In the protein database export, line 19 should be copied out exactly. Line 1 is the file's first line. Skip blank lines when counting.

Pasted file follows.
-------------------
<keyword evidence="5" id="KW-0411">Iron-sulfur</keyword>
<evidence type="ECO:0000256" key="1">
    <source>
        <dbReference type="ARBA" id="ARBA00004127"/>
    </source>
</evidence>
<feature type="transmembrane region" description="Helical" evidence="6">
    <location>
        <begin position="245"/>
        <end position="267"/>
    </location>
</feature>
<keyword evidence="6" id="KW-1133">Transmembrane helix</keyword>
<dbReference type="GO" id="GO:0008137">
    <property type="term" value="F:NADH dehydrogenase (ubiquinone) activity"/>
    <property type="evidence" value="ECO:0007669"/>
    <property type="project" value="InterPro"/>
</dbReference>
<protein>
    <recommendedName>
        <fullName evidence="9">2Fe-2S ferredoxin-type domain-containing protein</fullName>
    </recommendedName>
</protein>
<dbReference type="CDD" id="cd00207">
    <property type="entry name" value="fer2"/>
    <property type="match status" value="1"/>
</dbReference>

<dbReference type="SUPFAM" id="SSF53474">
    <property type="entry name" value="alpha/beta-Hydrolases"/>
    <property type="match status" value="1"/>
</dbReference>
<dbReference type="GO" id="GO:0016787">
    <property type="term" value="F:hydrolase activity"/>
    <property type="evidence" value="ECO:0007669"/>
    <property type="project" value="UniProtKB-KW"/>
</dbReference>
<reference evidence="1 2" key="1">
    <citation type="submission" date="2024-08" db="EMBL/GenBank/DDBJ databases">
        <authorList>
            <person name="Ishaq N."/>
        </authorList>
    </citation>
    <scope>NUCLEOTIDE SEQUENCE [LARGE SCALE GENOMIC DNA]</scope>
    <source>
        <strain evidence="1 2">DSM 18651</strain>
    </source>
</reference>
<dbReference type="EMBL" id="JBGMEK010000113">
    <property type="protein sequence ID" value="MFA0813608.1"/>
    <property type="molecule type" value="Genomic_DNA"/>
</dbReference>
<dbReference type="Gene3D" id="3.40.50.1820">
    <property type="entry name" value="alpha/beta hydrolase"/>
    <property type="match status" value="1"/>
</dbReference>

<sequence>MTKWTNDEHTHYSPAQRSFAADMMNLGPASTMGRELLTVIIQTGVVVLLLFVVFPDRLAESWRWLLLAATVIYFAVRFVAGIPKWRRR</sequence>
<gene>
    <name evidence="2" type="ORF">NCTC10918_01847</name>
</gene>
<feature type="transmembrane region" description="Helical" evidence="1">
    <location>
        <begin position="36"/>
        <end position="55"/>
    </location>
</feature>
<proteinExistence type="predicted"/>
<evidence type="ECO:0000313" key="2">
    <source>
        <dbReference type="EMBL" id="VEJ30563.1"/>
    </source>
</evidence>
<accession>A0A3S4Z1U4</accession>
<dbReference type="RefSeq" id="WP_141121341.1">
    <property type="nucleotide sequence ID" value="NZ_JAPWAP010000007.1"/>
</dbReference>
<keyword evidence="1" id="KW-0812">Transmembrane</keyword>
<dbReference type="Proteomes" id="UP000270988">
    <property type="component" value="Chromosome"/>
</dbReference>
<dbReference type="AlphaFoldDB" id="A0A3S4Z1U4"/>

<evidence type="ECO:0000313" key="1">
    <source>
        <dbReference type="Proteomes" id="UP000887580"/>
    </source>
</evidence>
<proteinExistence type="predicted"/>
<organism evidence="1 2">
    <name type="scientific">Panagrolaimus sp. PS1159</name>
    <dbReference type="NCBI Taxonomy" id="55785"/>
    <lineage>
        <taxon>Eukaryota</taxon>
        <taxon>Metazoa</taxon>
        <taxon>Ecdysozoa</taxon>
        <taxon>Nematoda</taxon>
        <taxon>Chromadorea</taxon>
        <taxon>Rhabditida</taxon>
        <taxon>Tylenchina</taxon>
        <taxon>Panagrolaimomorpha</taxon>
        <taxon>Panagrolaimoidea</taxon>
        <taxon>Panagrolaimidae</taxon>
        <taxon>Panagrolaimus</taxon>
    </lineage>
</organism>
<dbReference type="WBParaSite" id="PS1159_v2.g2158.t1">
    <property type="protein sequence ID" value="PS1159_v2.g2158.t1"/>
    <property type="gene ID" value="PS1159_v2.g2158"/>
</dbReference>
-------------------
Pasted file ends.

<protein>